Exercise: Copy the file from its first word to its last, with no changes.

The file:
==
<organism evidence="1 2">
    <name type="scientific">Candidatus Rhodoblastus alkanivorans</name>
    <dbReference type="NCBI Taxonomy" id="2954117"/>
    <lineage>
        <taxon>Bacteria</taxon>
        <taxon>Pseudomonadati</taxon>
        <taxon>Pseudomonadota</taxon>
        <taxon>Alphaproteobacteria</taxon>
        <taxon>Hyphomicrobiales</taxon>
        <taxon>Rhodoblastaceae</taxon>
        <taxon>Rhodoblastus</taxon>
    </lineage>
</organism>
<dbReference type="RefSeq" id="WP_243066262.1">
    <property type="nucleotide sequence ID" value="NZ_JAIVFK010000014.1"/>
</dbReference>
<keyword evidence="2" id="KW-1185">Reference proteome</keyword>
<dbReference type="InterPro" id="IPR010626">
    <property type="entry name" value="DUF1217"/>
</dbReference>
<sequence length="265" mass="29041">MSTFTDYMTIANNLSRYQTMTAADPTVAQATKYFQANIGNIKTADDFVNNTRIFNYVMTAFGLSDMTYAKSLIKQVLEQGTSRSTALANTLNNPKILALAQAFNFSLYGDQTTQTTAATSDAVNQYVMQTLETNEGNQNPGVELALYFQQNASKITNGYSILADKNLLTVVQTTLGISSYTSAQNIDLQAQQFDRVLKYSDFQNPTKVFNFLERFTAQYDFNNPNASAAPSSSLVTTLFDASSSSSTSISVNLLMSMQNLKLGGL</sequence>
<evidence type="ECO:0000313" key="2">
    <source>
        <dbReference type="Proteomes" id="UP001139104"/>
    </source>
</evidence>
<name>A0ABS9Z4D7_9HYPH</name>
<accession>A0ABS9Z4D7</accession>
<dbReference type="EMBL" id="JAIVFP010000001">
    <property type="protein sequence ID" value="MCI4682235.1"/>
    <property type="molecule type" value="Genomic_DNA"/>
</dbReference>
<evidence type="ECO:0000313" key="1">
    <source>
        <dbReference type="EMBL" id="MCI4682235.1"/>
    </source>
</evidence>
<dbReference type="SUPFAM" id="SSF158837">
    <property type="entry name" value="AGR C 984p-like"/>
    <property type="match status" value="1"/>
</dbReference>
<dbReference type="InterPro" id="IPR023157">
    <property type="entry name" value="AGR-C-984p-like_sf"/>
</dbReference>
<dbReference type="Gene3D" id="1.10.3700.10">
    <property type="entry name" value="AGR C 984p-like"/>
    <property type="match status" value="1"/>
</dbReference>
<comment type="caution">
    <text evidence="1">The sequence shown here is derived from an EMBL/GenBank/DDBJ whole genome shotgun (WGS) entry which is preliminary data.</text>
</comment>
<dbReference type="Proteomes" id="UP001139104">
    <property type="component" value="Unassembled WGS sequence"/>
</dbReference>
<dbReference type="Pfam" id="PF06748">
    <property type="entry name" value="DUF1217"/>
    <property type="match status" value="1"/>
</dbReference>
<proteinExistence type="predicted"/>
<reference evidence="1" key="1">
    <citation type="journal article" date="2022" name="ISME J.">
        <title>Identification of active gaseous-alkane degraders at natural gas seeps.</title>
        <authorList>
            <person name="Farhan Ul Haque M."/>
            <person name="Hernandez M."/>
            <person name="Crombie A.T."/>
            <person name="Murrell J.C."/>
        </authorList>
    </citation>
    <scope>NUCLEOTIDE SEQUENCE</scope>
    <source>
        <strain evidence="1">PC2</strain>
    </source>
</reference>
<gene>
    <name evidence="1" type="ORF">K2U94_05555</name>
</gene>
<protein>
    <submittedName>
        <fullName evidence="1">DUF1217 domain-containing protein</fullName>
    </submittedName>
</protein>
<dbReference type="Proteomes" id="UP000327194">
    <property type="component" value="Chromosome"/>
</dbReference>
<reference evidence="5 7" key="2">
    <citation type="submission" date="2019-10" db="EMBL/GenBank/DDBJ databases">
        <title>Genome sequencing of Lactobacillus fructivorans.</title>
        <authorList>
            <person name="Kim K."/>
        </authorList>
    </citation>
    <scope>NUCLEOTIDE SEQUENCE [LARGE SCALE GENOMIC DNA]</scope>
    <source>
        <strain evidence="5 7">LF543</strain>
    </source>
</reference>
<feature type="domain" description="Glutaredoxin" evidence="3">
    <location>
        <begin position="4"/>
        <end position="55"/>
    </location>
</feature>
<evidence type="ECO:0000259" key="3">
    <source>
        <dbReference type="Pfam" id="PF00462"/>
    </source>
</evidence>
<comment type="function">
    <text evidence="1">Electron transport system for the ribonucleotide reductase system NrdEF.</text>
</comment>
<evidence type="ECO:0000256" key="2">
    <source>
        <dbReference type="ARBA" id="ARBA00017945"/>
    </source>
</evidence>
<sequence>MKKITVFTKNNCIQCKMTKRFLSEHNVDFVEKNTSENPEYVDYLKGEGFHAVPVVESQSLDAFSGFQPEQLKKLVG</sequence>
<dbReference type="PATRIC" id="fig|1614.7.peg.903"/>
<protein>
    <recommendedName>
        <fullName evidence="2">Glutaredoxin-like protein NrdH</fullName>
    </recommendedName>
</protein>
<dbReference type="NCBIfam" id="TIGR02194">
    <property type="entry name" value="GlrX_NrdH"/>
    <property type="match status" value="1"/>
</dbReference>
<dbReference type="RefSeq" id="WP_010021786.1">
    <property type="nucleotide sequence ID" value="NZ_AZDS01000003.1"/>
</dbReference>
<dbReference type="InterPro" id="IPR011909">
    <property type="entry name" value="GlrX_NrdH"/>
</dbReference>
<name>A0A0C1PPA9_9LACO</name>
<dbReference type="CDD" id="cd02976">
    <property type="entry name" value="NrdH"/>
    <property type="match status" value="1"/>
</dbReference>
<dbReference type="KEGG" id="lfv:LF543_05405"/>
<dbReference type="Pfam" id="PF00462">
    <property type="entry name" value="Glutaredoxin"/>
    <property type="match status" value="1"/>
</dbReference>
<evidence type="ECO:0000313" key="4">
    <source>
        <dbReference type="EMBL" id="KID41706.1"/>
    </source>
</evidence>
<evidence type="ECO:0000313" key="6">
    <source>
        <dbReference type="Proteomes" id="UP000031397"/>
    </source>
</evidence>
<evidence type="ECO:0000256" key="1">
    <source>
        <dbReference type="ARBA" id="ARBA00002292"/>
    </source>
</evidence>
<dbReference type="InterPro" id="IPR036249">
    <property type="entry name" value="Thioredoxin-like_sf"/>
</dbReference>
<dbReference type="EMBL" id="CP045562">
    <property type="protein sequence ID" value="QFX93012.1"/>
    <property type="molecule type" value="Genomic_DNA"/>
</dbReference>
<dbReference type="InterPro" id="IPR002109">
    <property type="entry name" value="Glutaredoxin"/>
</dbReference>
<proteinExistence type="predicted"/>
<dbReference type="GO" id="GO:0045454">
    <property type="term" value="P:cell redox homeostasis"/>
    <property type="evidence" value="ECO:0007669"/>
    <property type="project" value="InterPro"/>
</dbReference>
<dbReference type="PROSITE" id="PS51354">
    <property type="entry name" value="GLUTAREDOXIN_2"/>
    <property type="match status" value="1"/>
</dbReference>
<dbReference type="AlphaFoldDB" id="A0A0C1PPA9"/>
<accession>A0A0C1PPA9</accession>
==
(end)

<organism evidence="1 2">
    <name type="scientific">Candidatus Rhodoblastus alkanivorans</name>
    <dbReference type="NCBI Taxonomy" id="2954117"/>
    <lineage>
        <taxon>Bacteria</taxon>
        <taxon>Pseudomonadati</taxon>
        <taxon>Pseudomonadota</taxon>
        <taxon>Alphaproteobacteria</taxon>
        <taxon>Hyphomicrobiales</taxon>
        <taxon>Rhodoblastaceae</taxon>
        <taxon>Rhodoblastus</taxon>
    </lineage>
</organism>
<dbReference type="RefSeq" id="WP_243066262.1">
    <property type="nucleotide sequence ID" value="NZ_JAIVFK010000014.1"/>
</dbReference>
<keyword evidence="2" id="KW-1185">Reference proteome</keyword>
<dbReference type="InterPro" id="IPR010626">
    <property type="entry name" value="DUF1217"/>
</dbReference>
<sequence length="265" mass="29041">MSTFTDYMTIANNLSRYQTMTAADPTVAQATKYFQANIGNIKTADDFVNNTRIFNYVMTAFGLSDMTYAKSLIKQVLEQGTSRSTALANTLNNPKILALAQAFNFSLYGDQTTQTTAATSDAVNQYVMQTLETNEGNQNPGVELALYFQQNASKITNGYSILADKNLLTVVQTTLGISSYTSAQNIDLQAQQFDRVLKYSDFQNPTKVFNFLERFTAQYDFNNPNASAAPSSSLVTTLFDASSSSSTSISVNLLMSMQNLKLGGL</sequence>
<evidence type="ECO:0000313" key="2">
    <source>
        <dbReference type="Proteomes" id="UP001139104"/>
    </source>
</evidence>
<name>A0ABS9Z4D7_9HYPH</name>
<accession>A0ABS9Z4D7</accession>
<dbReference type="EMBL" id="JAIVFP010000001">
    <property type="protein sequence ID" value="MCI4682235.1"/>
    <property type="molecule type" value="Genomic_DNA"/>
</dbReference>
<evidence type="ECO:0000313" key="1">
    <source>
        <dbReference type="EMBL" id="MCI4682235.1"/>
    </source>
</evidence>
<dbReference type="SUPFAM" id="SSF158837">
    <property type="entry name" value="AGR C 984p-like"/>
    <property type="match status" value="1"/>
</dbReference>
<dbReference type="InterPro" id="IPR023157">
    <property type="entry name" value="AGR-C-984p-like_sf"/>
</dbReference>
<dbReference type="Gene3D" id="1.10.3700.10">
    <property type="entry name" value="AGR C 984p-like"/>
    <property type="match status" value="1"/>
</dbReference>
<comment type="caution">
    <text evidence="1">The sequence shown here is derived from an EMBL/GenBank/DDBJ whole genome shotgun (WGS) entry which is preliminary data.</text>
</comment>
<dbReference type="Proteomes" id="UP001139104">
    <property type="component" value="Unassembled WGS sequence"/>
</dbReference>
<dbReference type="Pfam" id="PF06748">
    <property type="entry name" value="DUF1217"/>
    <property type="match status" value="1"/>
</dbReference>
<proteinExistence type="predicted"/>
<reference evidence="1" key="1">
    <citation type="journal article" date="2022" name="ISME J.">
        <title>Identification of active gaseous-alkane degraders at natural gas seeps.</title>
        <authorList>
            <person name="Farhan Ul Haque M."/>
            <person name="Hernandez M."/>
            <person name="Crombie A.T."/>
            <person name="Murrell J.C."/>
        </authorList>
    </citation>
    <scope>NUCLEOTIDE SEQUENCE</scope>
    <source>
        <strain evidence="1">PC2</strain>
    </source>
</reference>
<gene>
    <name evidence="1" type="ORF">K2U94_05555</name>
</gene>
<protein>
    <submittedName>
        <fullName evidence="1">DUF1217 domain-containing protein</fullName>
    </submittedName>
</protein>
<dbReference type="Proteomes" id="UP000327194">
    <property type="component" value="Chromosome"/>
</dbReference>
<reference evidence="5 7" key="2">
    <citation type="submission" date="2019-10" db="EMBL/GenBank/DDBJ databases">
        <title>Genome sequencing of Lactobacillus fructivorans.</title>
        <authorList>
            <person name="Kim K."/>
        </authorList>
    </citation>
    <scope>NUCLEOTIDE SEQUENCE [LARGE SCALE GENOMIC DNA]</scope>
    <source>
        <strain evidence="5 7">LF543</strain>
    </source>
</reference>
<feature type="domain" description="Glutaredoxin" evidence="3">
    <location>
        <begin position="4"/>
        <end position="55"/>
    </location>
</feature>
<evidence type="ECO:0000259" key="3">
    <source>
        <dbReference type="Pfam" id="PF00462"/>
    </source>
</evidence>
<comment type="function">
    <text evidence="1">Electron transport system for the ribonucleotide reductase system NrdEF.</text>
</comment>
<evidence type="ECO:0000256" key="2">
    <source>
        <dbReference type="ARBA" id="ARBA00017945"/>
    </source>
</evidence>
<sequence>MKKITVFTKNNCIQCKMTKRFLSEHNVDFVEKNTSENPEYVDYLKGEGFHAVPVVESQSLDAFSGFQPEQLKKLVG</sequence>
<dbReference type="PATRIC" id="fig|1614.7.peg.903"/>
<protein>
    <recommendedName>
        <fullName evidence="2">Glutaredoxin-like protein NrdH</fullName>
    </recommendedName>
</protein>
<dbReference type="NCBIfam" id="TIGR02194">
    <property type="entry name" value="GlrX_NrdH"/>
    <property type="match status" value="1"/>
</dbReference>
<dbReference type="RefSeq" id="WP_010021786.1">
    <property type="nucleotide sequence ID" value="NZ_AZDS01000003.1"/>
</dbReference>
<dbReference type="InterPro" id="IPR011909">
    <property type="entry name" value="GlrX_NrdH"/>
</dbReference>
<name>A0A0C1PPA9_9LACO</name>
<dbReference type="CDD" id="cd02976">
    <property type="entry name" value="NrdH"/>
    <property type="match status" value="1"/>
</dbReference>
<dbReference type="KEGG" id="lfv:LF543_05405"/>
<dbReference type="Pfam" id="PF00462">
    <property type="entry name" value="Glutaredoxin"/>
    <property type="match status" value="1"/>
</dbReference>
<evidence type="ECO:0000313" key="4">
    <source>
        <dbReference type="EMBL" id="KID41706.1"/>
    </source>
</evidence>
<evidence type="ECO:0000313" key="6">
    <source>
        <dbReference type="Proteomes" id="UP000031397"/>
    </source>
</evidence>
<evidence type="ECO:0000256" key="1">
    <source>
        <dbReference type="ARBA" id="ARBA00002292"/>
    </source>
</evidence>
<dbReference type="InterPro" id="IPR036249">
    <property type="entry name" value="Thioredoxin-like_sf"/>
</dbReference>
<dbReference type="EMBL" id="CP045562">
    <property type="protein sequence ID" value="QFX93012.1"/>
    <property type="molecule type" value="Genomic_DNA"/>
</dbReference>
<dbReference type="InterPro" id="IPR002109">
    <property type="entry name" value="Glutaredoxin"/>
</dbReference>
<proteinExistence type="predicted"/>
<dbReference type="GO" id="GO:0045454">
    <property type="term" value="P:cell redox homeostasis"/>
    <property type="evidence" value="ECO:0007669"/>
    <property type="project" value="InterPro"/>
</dbReference>
<dbReference type="PROSITE" id="PS51354">
    <property type="entry name" value="GLUTAREDOXIN_2"/>
    <property type="match status" value="1"/>
</dbReference>
<dbReference type="AlphaFoldDB" id="A0A0C1PPA9"/>
<accession>A0A0C1PPA9</accession>